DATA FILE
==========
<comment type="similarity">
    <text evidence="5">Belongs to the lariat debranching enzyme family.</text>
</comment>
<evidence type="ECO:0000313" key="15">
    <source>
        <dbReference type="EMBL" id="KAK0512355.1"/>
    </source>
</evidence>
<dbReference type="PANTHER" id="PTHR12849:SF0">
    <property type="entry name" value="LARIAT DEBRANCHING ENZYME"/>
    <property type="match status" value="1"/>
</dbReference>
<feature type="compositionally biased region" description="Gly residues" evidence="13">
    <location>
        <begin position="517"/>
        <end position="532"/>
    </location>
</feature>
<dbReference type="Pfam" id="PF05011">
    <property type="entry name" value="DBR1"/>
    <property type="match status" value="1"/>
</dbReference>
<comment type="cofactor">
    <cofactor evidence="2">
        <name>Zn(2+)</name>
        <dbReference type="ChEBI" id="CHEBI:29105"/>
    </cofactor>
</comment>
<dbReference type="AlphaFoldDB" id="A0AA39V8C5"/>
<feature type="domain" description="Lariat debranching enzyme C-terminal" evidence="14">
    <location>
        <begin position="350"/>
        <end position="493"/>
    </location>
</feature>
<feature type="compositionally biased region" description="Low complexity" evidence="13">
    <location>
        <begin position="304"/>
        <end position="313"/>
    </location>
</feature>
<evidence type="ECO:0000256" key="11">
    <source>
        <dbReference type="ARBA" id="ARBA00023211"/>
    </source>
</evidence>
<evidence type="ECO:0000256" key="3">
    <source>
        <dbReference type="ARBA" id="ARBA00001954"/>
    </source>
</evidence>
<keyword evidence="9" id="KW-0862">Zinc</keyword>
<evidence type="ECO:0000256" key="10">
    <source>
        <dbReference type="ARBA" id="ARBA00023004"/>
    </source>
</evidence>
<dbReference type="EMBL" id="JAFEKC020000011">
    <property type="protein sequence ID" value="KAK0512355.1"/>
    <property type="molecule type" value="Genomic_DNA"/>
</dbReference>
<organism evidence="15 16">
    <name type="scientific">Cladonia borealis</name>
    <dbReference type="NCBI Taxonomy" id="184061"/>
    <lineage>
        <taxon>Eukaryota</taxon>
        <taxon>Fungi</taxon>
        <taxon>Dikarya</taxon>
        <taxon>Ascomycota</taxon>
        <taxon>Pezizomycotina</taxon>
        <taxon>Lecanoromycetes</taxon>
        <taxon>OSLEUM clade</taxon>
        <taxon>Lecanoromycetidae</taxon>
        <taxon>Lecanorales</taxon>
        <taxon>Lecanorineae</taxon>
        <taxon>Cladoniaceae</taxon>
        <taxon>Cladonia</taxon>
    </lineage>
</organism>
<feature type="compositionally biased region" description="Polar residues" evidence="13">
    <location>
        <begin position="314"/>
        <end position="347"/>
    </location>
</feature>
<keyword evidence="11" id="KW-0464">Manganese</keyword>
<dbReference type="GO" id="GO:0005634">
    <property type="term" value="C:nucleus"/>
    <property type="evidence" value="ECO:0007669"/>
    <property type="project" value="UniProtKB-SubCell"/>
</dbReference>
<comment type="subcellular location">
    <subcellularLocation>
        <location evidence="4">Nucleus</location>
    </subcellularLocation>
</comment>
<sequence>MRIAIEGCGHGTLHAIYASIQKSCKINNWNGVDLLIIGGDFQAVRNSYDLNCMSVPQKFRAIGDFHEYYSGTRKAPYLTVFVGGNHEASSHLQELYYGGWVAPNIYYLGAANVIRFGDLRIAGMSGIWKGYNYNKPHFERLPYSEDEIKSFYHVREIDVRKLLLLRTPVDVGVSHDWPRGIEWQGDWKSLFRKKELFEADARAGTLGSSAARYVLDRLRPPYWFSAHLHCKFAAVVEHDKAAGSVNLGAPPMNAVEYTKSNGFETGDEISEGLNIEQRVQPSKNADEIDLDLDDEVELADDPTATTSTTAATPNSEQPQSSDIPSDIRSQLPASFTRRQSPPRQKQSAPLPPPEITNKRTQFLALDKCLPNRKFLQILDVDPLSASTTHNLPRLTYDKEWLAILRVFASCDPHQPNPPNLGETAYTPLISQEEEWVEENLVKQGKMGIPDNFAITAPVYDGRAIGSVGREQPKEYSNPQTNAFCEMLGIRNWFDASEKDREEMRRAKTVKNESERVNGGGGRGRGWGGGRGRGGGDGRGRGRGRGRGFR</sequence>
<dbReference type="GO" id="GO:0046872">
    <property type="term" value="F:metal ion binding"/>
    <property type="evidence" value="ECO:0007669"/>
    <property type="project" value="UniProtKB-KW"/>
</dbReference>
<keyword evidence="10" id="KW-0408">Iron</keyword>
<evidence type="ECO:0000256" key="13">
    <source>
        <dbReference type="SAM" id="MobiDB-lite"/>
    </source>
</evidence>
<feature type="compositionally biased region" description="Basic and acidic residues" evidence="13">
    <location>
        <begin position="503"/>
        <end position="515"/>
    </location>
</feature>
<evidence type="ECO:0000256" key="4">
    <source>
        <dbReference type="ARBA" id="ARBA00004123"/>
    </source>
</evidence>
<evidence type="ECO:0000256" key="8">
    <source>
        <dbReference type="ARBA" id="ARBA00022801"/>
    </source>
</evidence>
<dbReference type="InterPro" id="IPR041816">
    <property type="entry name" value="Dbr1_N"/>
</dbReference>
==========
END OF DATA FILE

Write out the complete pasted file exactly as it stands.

<comment type="similarity">
    <text evidence="5">Belongs to the lariat debranching enzyme family.</text>
</comment>
<evidence type="ECO:0000313" key="15">
    <source>
        <dbReference type="EMBL" id="KAK0512355.1"/>
    </source>
</evidence>
<dbReference type="PANTHER" id="PTHR12849:SF0">
    <property type="entry name" value="LARIAT DEBRANCHING ENZYME"/>
    <property type="match status" value="1"/>
</dbReference>
<feature type="compositionally biased region" description="Gly residues" evidence="13">
    <location>
        <begin position="517"/>
        <end position="532"/>
    </location>
</feature>
<dbReference type="Pfam" id="PF05011">
    <property type="entry name" value="DBR1"/>
    <property type="match status" value="1"/>
</dbReference>
<comment type="cofactor">
    <cofactor evidence="2">
        <name>Zn(2+)</name>
        <dbReference type="ChEBI" id="CHEBI:29105"/>
    </cofactor>
</comment>
<dbReference type="AlphaFoldDB" id="A0AA39V8C5"/>
<feature type="domain" description="Lariat debranching enzyme C-terminal" evidence="14">
    <location>
        <begin position="350"/>
        <end position="493"/>
    </location>
</feature>
<feature type="compositionally biased region" description="Low complexity" evidence="13">
    <location>
        <begin position="304"/>
        <end position="313"/>
    </location>
</feature>
<evidence type="ECO:0000256" key="11">
    <source>
        <dbReference type="ARBA" id="ARBA00023211"/>
    </source>
</evidence>
<evidence type="ECO:0000256" key="3">
    <source>
        <dbReference type="ARBA" id="ARBA00001954"/>
    </source>
</evidence>
<keyword evidence="9" id="KW-0862">Zinc</keyword>
<evidence type="ECO:0000256" key="10">
    <source>
        <dbReference type="ARBA" id="ARBA00023004"/>
    </source>
</evidence>
<dbReference type="EMBL" id="JAFEKC020000011">
    <property type="protein sequence ID" value="KAK0512355.1"/>
    <property type="molecule type" value="Genomic_DNA"/>
</dbReference>
<organism evidence="15 16">
    <name type="scientific">Cladonia borealis</name>
    <dbReference type="NCBI Taxonomy" id="184061"/>
    <lineage>
        <taxon>Eukaryota</taxon>
        <taxon>Fungi</taxon>
        <taxon>Dikarya</taxon>
        <taxon>Ascomycota</taxon>
        <taxon>Pezizomycotina</taxon>
        <taxon>Lecanoromycetes</taxon>
        <taxon>OSLEUM clade</taxon>
        <taxon>Lecanoromycetidae</taxon>
        <taxon>Lecanorales</taxon>
        <taxon>Lecanorineae</taxon>
        <taxon>Cladoniaceae</taxon>
        <taxon>Cladonia</taxon>
    </lineage>
</organism>
<feature type="compositionally biased region" description="Polar residues" evidence="13">
    <location>
        <begin position="314"/>
        <end position="347"/>
    </location>
</feature>
<keyword evidence="11" id="KW-0464">Manganese</keyword>
<dbReference type="GO" id="GO:0005634">
    <property type="term" value="C:nucleus"/>
    <property type="evidence" value="ECO:0007669"/>
    <property type="project" value="UniProtKB-SubCell"/>
</dbReference>
<comment type="subcellular location">
    <subcellularLocation>
        <location evidence="4">Nucleus</location>
    </subcellularLocation>
</comment>
<sequence>MRIAIEGCGHGTLHAIYASIQKSCKINNWNGVDLLIIGGDFQAVRNSYDLNCMSVPQKFRAIGDFHEYYSGTRKAPYLTVFVGGNHEASSHLQELYYGGWVAPNIYYLGAANVIRFGDLRIAGMSGIWKGYNYNKPHFERLPYSEDEIKSFYHVREIDVRKLLLLRTPVDVGVSHDWPRGIEWQGDWKSLFRKKELFEADARAGTLGSSAARYVLDRLRPPYWFSAHLHCKFAAVVEHDKAAGSVNLGAPPMNAVEYTKSNGFETGDEISEGLNIEQRVQPSKNADEIDLDLDDEVELADDPTATTSTTAATPNSEQPQSSDIPSDIRSQLPASFTRRQSPPRQKQSAPLPPPEITNKRTQFLALDKCLPNRKFLQILDVDPLSASTTHNLPRLTYDKEWLAILRVFASCDPHQPNPPNLGETAYTPLISQEEEWVEENLVKQGKMGIPDNFAITAPVYDGRAIGSVGREQPKEYSNPQTNAFCEMLGIRNWFDASEKDREEMRRAKTVKNESERVNGGGGRGRGWGGGRGRGGGDGRGRGRGRGRGFR</sequence>
<dbReference type="GO" id="GO:0046872">
    <property type="term" value="F:metal ion binding"/>
    <property type="evidence" value="ECO:0007669"/>
    <property type="project" value="UniProtKB-KW"/>
</dbReference>
<keyword evidence="10" id="KW-0408">Iron</keyword>
<evidence type="ECO:0000256" key="13">
    <source>
        <dbReference type="SAM" id="MobiDB-lite"/>
    </source>
</evidence>
<feature type="compositionally biased region" description="Basic and acidic residues" evidence="13">
    <location>
        <begin position="503"/>
        <end position="515"/>
    </location>
</feature>
<evidence type="ECO:0000256" key="4">
    <source>
        <dbReference type="ARBA" id="ARBA00004123"/>
    </source>
</evidence>
<evidence type="ECO:0000256" key="8">
    <source>
        <dbReference type="ARBA" id="ARBA00022801"/>
    </source>
</evidence>
<dbReference type="InterPro" id="IPR041816">
    <property type="entry name" value="Dbr1_N"/>
</dbReference>